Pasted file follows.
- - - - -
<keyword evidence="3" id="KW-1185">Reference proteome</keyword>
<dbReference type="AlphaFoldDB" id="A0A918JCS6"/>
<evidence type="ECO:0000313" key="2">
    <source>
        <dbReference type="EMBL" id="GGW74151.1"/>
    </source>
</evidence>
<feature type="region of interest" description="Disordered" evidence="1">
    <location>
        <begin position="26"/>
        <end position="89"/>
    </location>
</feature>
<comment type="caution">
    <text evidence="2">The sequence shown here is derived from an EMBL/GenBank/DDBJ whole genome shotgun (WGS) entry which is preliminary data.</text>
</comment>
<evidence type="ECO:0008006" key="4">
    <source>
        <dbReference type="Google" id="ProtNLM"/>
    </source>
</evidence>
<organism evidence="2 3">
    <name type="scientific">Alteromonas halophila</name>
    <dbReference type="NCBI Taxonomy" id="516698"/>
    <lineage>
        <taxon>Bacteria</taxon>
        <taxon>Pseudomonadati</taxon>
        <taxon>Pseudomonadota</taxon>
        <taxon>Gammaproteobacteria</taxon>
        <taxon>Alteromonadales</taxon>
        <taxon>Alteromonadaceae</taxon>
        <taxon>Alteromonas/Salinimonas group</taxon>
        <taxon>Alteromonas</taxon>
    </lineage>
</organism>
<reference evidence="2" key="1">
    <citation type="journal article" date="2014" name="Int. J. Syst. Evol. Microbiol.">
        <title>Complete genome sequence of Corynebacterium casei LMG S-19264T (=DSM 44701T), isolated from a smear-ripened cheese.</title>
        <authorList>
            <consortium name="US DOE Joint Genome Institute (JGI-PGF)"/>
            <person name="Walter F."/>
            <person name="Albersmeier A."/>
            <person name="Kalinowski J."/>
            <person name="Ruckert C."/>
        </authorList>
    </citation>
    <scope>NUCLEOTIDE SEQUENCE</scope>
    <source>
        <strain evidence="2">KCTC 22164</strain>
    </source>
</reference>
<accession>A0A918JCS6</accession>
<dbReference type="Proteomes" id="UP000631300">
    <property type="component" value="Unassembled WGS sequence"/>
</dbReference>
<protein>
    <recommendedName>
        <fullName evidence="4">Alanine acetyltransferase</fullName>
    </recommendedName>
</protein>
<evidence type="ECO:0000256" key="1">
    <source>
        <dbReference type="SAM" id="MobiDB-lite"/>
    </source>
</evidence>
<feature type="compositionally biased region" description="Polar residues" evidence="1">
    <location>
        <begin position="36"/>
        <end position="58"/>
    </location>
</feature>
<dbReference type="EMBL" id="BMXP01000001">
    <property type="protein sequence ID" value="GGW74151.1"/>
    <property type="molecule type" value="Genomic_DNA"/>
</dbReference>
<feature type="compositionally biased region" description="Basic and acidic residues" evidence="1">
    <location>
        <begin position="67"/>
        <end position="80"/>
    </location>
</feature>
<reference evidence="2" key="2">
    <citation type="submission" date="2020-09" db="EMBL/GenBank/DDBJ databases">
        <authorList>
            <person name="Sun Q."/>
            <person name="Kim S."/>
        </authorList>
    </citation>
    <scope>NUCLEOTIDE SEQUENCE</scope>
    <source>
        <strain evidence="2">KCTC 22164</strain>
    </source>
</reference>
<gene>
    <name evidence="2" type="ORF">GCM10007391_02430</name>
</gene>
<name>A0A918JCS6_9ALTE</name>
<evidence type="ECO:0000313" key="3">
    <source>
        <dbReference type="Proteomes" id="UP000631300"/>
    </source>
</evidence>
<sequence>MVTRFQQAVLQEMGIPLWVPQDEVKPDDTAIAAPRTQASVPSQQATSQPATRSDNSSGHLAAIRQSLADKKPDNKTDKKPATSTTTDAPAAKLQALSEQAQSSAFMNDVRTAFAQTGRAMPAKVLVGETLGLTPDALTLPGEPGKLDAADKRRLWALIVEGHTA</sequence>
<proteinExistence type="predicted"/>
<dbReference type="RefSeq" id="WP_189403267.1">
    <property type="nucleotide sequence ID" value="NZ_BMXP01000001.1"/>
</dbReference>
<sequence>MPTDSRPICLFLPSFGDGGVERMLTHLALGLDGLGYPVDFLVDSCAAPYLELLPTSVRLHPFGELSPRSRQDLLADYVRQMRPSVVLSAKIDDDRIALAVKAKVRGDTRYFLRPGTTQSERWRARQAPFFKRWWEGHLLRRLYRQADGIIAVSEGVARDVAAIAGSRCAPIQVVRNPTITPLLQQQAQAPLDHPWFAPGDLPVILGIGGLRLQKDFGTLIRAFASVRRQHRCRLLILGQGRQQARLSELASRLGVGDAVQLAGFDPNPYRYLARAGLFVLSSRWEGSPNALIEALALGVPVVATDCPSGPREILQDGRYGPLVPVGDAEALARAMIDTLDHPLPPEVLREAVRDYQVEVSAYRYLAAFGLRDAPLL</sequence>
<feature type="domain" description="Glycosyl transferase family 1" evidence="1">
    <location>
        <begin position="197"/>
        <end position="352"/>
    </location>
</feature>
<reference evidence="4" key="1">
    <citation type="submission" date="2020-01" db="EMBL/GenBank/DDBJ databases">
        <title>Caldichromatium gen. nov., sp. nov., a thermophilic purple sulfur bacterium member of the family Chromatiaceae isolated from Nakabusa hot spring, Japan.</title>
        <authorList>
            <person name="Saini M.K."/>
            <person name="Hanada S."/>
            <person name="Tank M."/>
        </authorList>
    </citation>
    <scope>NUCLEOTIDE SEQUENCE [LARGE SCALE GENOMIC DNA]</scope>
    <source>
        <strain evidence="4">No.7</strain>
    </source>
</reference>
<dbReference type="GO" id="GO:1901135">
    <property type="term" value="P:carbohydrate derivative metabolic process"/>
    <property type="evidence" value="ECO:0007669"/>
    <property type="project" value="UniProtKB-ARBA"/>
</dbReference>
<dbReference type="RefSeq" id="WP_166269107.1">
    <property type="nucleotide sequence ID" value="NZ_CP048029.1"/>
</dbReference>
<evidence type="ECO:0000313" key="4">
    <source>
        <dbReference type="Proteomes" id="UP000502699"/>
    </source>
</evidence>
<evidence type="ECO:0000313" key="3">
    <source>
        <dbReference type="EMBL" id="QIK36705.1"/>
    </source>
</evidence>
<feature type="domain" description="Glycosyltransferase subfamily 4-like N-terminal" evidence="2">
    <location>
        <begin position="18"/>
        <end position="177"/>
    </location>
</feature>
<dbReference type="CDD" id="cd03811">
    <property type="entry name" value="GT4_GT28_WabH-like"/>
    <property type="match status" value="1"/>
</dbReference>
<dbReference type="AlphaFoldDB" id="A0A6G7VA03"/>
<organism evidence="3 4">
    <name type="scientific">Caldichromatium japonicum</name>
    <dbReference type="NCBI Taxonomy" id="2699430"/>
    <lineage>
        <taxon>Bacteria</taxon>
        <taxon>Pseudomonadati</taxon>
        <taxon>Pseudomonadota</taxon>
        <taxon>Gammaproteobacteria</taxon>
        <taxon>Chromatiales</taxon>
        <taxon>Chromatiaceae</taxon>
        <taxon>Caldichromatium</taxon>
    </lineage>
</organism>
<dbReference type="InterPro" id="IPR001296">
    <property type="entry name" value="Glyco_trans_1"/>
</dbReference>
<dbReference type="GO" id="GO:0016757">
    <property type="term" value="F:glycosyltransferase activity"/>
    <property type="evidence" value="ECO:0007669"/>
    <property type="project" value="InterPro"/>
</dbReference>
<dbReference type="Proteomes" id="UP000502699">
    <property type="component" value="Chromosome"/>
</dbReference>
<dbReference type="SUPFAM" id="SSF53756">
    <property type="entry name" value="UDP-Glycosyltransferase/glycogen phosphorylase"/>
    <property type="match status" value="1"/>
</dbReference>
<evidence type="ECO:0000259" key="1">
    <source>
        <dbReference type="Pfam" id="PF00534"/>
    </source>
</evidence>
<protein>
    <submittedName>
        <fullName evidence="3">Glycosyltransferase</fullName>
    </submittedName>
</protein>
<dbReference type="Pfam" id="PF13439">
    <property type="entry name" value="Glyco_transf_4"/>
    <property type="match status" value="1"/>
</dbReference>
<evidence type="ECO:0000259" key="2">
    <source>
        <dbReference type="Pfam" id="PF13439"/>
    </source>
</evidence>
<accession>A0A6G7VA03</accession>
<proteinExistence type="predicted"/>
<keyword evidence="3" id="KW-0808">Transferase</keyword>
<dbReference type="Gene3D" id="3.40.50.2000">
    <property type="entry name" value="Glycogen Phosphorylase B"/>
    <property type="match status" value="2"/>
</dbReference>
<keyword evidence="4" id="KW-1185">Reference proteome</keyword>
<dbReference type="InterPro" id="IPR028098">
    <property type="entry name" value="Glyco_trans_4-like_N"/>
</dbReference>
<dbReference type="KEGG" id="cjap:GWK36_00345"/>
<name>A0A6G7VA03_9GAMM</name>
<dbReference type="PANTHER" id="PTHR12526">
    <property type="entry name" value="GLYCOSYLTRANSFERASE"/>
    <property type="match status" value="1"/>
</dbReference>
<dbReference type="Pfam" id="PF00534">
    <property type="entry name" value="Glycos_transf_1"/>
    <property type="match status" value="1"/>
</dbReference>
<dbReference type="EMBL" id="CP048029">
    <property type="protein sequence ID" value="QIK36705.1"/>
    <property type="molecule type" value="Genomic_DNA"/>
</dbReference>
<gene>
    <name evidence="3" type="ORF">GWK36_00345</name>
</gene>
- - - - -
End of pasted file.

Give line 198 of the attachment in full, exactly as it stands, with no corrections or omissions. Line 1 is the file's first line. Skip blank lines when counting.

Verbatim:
    <property type="match status" value="1"/>